Posted in Home Cooking

The Healthy Richness of Pumpkin Soup

Be sure to get fresh veg!

The names that appear in most French cookbooks including the revered Larousse Gastronomique are soupe de potiron and potage au potiron.  Most people know it quite simply as pumpkin soup.

But it isn’t just a simple affair of pumpkin cubes suspended in broth.  A true pumpkin soup is faithful to the substance implied in the French word potage – pottage: a thick, rich substance closer in consistency to porridge rather than a classic cream soup.  It is a puree and, as Wikipedia puts it:

…is a soup made from a puree of pumpkin. It is made by combining the meat of a blended pumpkin with broth or stock.[1] It can be served hot or cold…

Appearance-wise, it should be nice and golden bordering on orange: think of the same color as the sunny yolks of organic chicken eggs.  Flavor-wise, it should have all the sweetness of fresh pumpkin, but not so sweet that it should make you think of dessert rather than a starter course or a main for one.

One problem I have here in the Philippines is the fact that American / British pumpkins – those big ones, orange-skinned when ripe, that are perfect for Hall’owe’en jack-o-lanterns – are rare; in which case, the flatter local kalabasa squash makes for a good substitute.  However, the flavor of local squash is less sweet than its western cousins.  This can be easily remedied by the addition of a good-sized carrot to the soup: it adds sweetness and the taste of the squash is robust enough to ensure that it isn’t overpowered by the root veg.

Also, while some cooks add parsley to this dish, I think spices would do a better job of making the flavors pop in your mouth.  The sharpness of ginger is mellowed and actually brings out the fruitiness of the squash.  Cardamom, which I prefer, adds a nutty taste that emphasizes the sweetness.  You could also use nutmeg or a hint of allspice.

Mmm... Soup!

The method for making this soup is practically the same as that for the potage rustique I posted last month: boil veg in broth, blitz in a blender, add cream or milk et laissez les bon temps rouler.  😉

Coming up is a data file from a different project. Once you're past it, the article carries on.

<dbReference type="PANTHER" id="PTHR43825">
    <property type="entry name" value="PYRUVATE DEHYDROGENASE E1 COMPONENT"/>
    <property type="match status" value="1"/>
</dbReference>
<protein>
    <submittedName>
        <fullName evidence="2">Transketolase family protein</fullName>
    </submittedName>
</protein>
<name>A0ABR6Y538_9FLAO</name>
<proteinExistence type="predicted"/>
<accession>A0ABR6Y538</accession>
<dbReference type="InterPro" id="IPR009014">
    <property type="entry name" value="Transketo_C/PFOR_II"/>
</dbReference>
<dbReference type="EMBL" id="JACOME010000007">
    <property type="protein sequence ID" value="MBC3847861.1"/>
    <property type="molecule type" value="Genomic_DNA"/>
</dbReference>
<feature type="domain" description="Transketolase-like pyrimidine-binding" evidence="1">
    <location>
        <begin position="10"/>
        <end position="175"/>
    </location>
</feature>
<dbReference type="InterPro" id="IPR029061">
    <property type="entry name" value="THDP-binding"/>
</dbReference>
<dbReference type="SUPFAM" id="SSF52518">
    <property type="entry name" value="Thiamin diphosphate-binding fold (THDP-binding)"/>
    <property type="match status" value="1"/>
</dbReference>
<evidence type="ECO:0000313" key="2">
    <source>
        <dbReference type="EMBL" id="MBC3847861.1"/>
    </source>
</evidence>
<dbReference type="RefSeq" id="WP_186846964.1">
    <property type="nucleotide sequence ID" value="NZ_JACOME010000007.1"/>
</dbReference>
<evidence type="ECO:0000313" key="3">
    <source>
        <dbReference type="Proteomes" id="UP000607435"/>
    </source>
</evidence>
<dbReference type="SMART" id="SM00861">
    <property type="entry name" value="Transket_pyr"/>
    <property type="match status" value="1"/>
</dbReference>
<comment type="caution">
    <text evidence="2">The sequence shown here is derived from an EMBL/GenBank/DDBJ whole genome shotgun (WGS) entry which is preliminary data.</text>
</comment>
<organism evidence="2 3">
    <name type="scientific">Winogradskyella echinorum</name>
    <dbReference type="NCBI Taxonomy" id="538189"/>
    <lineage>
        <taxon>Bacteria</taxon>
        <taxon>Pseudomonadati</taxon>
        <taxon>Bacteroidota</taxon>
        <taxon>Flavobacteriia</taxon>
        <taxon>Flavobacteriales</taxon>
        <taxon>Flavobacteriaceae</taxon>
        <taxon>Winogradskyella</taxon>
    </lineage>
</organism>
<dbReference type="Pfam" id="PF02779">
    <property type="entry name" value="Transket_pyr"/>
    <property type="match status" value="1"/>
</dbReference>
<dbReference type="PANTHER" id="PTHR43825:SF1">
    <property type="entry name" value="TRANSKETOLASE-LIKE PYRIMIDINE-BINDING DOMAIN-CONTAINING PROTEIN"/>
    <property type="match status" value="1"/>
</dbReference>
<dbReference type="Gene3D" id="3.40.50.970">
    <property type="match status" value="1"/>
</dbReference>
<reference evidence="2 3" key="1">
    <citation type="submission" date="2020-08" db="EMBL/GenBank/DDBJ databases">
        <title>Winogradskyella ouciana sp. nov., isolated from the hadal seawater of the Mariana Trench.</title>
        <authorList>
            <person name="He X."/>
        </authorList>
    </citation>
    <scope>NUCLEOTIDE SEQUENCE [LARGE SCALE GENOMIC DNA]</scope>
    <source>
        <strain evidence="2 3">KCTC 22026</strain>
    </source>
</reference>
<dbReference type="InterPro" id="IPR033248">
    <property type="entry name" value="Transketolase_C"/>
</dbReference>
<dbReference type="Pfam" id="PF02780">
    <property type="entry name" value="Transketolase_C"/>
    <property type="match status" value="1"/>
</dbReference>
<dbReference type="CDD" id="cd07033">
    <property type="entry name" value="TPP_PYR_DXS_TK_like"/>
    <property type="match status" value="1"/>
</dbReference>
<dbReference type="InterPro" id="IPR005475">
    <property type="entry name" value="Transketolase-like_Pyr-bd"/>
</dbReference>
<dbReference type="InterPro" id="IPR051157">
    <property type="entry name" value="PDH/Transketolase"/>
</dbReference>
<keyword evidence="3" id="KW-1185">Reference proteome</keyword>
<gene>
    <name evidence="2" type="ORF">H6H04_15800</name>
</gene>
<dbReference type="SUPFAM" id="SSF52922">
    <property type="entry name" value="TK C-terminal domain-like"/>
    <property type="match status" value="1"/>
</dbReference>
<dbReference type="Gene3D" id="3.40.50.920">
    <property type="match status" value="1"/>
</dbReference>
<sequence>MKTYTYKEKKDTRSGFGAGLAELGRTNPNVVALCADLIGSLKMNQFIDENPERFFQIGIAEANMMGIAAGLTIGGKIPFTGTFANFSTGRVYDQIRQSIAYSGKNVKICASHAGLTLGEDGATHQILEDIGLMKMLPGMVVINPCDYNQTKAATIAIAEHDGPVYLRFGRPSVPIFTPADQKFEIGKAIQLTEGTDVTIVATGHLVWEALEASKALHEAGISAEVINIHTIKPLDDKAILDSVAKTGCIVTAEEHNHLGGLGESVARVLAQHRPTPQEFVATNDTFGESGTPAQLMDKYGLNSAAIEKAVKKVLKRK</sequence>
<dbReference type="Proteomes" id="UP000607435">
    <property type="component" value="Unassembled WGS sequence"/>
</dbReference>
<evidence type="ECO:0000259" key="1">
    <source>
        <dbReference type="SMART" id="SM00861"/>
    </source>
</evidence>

Potage au Potiron

  • 1/4 kilo fresh squash or pumpkin, peeled, seeded, and chunked
  • 1 medium carrot, peeled and chunked
  • 1 red onion, peeled and finely chopped
  • 4 cloves garlic, peeled, crushed, and minced
  • 2 tablespoons butter
  • 2 thinnish leeks, chopped
  • 1L chicken broth (or 1L water + 2 chicken bouillon cubes)
  • ground black pepper
  • ground cardamom
  • 1/4 cup milk

In a saucepan over medium heat, melt the butter.  Add the chopped onion and the white part of the leeks (reserve the green part for garnish); cook till slightly softened.  Add the garlic and cook till lightly browned.  Add the chunked vegetables and cook for a couple of minutes.  Add some ground cardamom and cook for about a minute more.  Add the chicken broth and bring to a boil.  Lower the heat and simmer for about 20 – 25 minutes or till the vegetables are soft enough to be pierced with a fork.

Remove the saucepan from the heat and pour the contents into a blender or food processor.  Blitz the soup till liquefied and smooth.  (Alternatively, if you have an immersion blender, just puree the soup in the pot.)  Return to the saucepan, season with the ground pepper, and heat through before adding the milk.

Serve in a tureen or a deep bowl, topped with the reserved chopped green leeks.  Serves about 6.

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Author:

Midge started her career in PR writing at seventeen when she began drafting documentaries for a government-run television station in the Philippines. Since then, she made a career in advertising and public relations which ended earlier this year. These days, she works for a corporate governance advocacy in Makati. Aside from what she does for a living and her poetry, she has turned her home kitchen into a personal culinary lab and is currently working on another novel.

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